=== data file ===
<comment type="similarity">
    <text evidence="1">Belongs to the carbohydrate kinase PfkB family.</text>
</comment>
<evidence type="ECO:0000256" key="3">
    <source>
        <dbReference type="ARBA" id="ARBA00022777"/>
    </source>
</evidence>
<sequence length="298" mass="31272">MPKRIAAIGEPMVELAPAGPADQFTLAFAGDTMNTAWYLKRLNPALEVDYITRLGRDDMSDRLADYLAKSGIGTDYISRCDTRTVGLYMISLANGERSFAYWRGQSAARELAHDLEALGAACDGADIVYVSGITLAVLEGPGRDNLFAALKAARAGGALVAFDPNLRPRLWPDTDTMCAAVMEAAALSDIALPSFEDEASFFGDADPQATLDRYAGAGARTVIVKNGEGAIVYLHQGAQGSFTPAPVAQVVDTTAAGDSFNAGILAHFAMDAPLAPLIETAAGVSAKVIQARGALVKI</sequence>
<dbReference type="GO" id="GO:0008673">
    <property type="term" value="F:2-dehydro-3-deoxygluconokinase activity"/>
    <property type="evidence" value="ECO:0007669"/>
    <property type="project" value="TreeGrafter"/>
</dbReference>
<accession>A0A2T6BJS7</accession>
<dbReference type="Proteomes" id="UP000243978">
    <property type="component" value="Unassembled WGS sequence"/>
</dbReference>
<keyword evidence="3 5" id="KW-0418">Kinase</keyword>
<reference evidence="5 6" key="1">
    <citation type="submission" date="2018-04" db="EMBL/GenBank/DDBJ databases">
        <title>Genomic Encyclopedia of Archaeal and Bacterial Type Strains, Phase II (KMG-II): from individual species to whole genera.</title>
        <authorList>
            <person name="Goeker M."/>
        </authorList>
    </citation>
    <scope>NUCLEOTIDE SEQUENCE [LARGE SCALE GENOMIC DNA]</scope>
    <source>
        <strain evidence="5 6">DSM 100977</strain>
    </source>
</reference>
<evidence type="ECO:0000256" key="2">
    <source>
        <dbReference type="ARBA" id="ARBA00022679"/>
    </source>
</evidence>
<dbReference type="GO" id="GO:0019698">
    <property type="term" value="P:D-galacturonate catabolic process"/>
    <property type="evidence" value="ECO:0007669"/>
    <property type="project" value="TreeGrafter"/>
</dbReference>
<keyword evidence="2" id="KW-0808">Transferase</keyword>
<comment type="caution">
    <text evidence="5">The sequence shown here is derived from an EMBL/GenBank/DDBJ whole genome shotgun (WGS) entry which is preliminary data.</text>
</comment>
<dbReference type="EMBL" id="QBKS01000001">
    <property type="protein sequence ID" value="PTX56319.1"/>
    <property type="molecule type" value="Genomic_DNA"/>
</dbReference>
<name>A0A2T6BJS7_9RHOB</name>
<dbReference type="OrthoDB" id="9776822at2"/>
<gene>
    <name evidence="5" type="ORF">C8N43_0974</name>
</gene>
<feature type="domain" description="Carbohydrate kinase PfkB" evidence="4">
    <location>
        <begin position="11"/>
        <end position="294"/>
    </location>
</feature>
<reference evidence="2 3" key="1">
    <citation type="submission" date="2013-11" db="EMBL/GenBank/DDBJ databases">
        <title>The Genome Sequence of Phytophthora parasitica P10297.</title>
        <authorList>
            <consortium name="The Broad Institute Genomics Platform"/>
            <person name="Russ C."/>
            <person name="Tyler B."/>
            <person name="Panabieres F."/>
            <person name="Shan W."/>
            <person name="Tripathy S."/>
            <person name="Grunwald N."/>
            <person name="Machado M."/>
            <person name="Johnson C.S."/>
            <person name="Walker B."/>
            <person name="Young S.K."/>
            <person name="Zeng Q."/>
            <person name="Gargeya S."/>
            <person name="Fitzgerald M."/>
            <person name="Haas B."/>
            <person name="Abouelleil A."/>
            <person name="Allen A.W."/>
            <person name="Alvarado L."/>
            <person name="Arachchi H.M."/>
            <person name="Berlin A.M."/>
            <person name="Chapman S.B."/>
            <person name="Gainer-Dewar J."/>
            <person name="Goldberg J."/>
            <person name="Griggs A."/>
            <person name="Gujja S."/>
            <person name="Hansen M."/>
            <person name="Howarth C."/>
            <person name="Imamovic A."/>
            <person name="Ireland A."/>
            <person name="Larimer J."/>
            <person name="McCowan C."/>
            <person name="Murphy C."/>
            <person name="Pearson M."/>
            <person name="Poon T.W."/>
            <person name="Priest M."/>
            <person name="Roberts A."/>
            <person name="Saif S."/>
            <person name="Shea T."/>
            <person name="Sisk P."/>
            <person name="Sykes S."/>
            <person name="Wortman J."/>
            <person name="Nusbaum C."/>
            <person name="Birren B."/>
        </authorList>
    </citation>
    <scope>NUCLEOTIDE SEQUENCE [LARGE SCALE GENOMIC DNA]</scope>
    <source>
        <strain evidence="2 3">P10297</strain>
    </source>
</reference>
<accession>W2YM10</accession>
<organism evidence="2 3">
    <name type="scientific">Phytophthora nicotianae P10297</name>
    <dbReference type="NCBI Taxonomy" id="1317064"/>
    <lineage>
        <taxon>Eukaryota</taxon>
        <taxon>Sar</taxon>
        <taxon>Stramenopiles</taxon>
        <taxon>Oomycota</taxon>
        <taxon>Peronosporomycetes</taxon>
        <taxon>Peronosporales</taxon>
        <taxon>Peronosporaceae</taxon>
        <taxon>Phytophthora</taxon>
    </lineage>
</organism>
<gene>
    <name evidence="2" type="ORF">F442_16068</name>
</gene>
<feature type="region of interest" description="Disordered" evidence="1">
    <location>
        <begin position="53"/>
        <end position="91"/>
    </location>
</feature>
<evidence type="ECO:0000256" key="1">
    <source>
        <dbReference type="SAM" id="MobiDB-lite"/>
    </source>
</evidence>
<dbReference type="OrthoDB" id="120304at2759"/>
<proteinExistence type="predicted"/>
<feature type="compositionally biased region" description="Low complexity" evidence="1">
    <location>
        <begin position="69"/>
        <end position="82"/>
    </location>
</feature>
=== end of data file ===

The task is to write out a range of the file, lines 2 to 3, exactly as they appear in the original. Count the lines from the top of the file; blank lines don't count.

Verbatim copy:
    <text evidence="1">Belongs to the carbohydrate kinase PfkB family.</text>
</comment>